No. 96-03 AG Alpha No. LE HR AGAUY - April 3, 1996

This opinion responds to a request from Representative Phil Pankey on an issue related to House Bill 96-1100. The bill would provide for the refunding of revenues in excess of the Arveschoug-Bird statutory limitation on state general fund appropriation. The refund is accomplished through a state income tax credit for the 199 6 income tax year. The bill also amends section 24-77-102(4), C.R.S. which defines "expenditure" for purposes of the Taxpayer Bill of Rights ("TABOR"), article X, section 20(2)(E), Colo. Const. The issue here is whether the bill, by amending the definit ion of "expenditure," would permit the refund of revenues in excess of Arveschoug-Bird limits to be counted as state fiscal year spending for TABOR purposes. If the refund is counted, then the spending limit for the 1996-97 fiscal year would be higher th an if the refund is not counted.

Summary
The state can refund revenues in excess of the Arveschoug-Bird statutory limit through a state income tax credit. Current case law would support the General Assembly's authority to designate such refunded monies as an expenditure for TABOR purposes; howe ver, there is no guarantee that a court would find that such refunds are different from refunds under TABOR. If the refunds cannot be counted as an expenditure, then the state's fiscal year spending would be incorrectly calculated, and could result in a reduction of the next year's spending limit.



FORMAL
OPINION

of

GALE A. NORTON
Attorney General

No. 96-3

Alpha No. LE HR AGAUY

April 3, 1996

     This opinion responds to a request from Representative Phil Pankey on an issue related to House Bill 96-1100. The bill would provide for the refunding of revenues in excess of the Arveschoug-Bird statutory limitation on state general fund appropriation. The refund is accomplished through a state income tax credit for the 1996 income tax year. The bill also amends section 24-77-102(4), C.R.S. which defines "expenditure" for purposes of the Taxpayer Bill of Rights ("TABOR"), article X, section 20(2)(E), Colo. Const. The issue here is whether the bill, by amending the definition of "expenditure," would permit the refund of revenues in excess of Arveschoug-Bird limits to be counted as state fiscal year spending for TABOR purposes. If the refund is counted, then the spending limit for the 1996-97 fiscal year would be higher than if the refund is not counted.

 

QUESTION PRESENTED AND CONCLUSION

     Can the amount of state general fund revenues refunded through the temporary income tax credit granted by House Bill 96-100 be considered an expenditure, as defined in section 24-77-102(4), C.R.S., for purposes of calculating state fiscal year spending for the fiscal year commencing July 1, 1996?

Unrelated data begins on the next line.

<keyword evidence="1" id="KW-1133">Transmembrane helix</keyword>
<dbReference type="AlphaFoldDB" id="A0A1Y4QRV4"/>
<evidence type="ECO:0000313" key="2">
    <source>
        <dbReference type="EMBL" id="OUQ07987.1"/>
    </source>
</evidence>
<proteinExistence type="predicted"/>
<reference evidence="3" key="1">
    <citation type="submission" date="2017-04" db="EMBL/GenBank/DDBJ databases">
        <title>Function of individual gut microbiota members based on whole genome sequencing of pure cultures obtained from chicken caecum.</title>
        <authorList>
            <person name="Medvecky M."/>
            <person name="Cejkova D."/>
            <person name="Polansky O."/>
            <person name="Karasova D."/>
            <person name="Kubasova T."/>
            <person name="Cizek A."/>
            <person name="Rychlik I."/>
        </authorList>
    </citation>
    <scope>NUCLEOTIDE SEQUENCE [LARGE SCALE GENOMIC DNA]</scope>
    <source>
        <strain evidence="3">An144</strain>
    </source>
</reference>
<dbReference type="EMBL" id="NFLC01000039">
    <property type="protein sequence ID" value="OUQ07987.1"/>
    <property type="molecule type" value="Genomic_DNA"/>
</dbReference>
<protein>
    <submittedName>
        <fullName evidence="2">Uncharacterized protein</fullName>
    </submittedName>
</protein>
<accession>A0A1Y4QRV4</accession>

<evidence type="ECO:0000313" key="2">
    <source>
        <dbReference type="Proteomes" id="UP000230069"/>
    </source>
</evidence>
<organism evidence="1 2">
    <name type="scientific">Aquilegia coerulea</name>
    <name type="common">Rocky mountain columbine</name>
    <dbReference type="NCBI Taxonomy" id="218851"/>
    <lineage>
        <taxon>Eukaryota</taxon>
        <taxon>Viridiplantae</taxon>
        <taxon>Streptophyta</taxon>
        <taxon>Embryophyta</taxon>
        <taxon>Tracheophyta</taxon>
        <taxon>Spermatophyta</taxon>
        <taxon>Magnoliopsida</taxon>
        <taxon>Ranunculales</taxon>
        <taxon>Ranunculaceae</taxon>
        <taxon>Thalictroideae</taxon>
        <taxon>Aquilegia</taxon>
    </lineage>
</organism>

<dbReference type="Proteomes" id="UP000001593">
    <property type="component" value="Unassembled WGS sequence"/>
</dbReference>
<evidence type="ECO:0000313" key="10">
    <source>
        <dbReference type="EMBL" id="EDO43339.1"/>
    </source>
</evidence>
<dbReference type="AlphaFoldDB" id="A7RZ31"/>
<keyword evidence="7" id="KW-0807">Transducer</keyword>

The state can provide the temporary tax credit granted by this bill. This bill specifically amends section 24-77-102(4), C.R.S. to include the refund of any revenues by the state which are not required by TABOR, including the granting of tax credits, within the definition of "expenditure" for calculating state fiscal year spending. It appears that the courts will approve this approach.

 

ANALYSIS

     The state has revenues in excess of a statutory appropriation limit. It is prohibited from spending those revenues on general fund activities. The state has several options on how to use those revenues in other ways. It can, for example, use those excess revenues for capital construction. It can also refund those excess revenues through an income tax credit for the 1996 tax year. House Bill 96-1100 would allow the excess funds to be used for a tax refund through an income tax credit. This refund is clearly permissible. What is not clear is the impact on spending limits in future years.

     The issue is that the bill also attempts to insure that the refund be counted as spending for TABOR purposes. Thus, the question is whether there is a legitimate distinction between a tax refund which is required by TABOR and one that is not required by TABOR. In this bill the General Assembly distinguishes between a tax refund that is voluntary and a tax refund that is required by TABOR. Whether a court would uphold this distinction is a vital issue because of the definition of fiscal year spending. If the H.B. 96-1100 tax refund is distinct from a TABOR refund then the state can count the monies it refunds as part of its fiscal year spending. If the tax refund is not distinct from a TABOR refund then the state cannot count the refunded monies as part of its fiscal year spending. The difficulty for the state is that if it chooses to treat the refund as an "expenditure" and counts the refund as part of its fiscal year spending under TABOR, a court could later determine that the refund was not an "expenditure" and should not have been counted as part of the state's fiscal year spending. Such disallowance could result in a recalculation and reduction of the next year's spending limit.

 

     "Arveschoug-Bird," enacted in 1991, provides in relevant part: Except as otherwise provided for in subparagraphs (III) and (IV) of this paragraph (a), for the fiscal year of 1991-92 and each year thereafter, the total state general fund appropriations shall be limited to such moneys as are necessary for reappraisals of any class or classes of taxable property..., plus the lesser of:

 

  1. An amount equal to five percent of Colorado personal income; or
  2. six percent over the total state general fund appropriations for the previous fiscal year.

Section 24-75-201.1(1)(a)(II), C.R.S. (1994 Supp.).